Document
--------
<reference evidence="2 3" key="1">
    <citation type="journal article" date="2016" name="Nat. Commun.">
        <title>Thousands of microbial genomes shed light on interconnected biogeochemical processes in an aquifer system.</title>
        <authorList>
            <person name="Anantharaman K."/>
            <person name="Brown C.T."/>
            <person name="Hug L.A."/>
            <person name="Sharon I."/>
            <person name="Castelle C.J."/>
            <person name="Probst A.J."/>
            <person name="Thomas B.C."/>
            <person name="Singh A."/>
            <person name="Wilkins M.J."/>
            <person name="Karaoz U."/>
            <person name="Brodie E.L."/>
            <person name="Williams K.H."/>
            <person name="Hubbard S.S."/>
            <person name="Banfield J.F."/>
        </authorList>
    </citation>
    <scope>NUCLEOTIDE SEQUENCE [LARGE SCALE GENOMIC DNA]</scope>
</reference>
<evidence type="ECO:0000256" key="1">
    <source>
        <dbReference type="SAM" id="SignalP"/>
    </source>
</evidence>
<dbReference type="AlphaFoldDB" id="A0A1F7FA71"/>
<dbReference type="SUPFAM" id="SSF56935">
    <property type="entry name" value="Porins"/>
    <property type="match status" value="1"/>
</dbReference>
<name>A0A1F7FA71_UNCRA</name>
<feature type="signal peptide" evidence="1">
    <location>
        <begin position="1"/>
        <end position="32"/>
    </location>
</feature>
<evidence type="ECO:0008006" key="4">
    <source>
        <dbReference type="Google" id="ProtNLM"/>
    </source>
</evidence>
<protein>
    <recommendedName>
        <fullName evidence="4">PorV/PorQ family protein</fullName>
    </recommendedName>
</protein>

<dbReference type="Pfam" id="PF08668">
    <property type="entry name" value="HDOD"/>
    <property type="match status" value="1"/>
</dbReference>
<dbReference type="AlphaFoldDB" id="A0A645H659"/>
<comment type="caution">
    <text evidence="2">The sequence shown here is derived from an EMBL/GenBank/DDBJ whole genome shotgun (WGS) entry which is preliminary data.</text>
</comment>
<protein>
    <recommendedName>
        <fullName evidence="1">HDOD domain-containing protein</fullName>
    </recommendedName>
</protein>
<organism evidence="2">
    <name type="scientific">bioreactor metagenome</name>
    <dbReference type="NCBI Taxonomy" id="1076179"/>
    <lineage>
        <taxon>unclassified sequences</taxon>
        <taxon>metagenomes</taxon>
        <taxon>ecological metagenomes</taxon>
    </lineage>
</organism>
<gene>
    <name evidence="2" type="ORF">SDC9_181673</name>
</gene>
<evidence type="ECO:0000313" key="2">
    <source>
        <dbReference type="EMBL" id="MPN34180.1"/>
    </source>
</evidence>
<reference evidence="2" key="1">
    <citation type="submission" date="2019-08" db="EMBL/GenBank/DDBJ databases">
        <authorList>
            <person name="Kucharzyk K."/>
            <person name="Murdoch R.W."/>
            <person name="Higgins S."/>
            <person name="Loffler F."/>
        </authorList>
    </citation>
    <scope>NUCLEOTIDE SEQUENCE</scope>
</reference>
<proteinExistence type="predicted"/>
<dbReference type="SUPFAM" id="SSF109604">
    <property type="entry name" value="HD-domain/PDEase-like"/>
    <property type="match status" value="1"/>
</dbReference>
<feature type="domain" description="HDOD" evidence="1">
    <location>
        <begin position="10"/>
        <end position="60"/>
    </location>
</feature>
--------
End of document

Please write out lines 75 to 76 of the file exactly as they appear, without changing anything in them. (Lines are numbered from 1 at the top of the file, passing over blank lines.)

<evidence type="ECO:0000313" key="2">
    <source>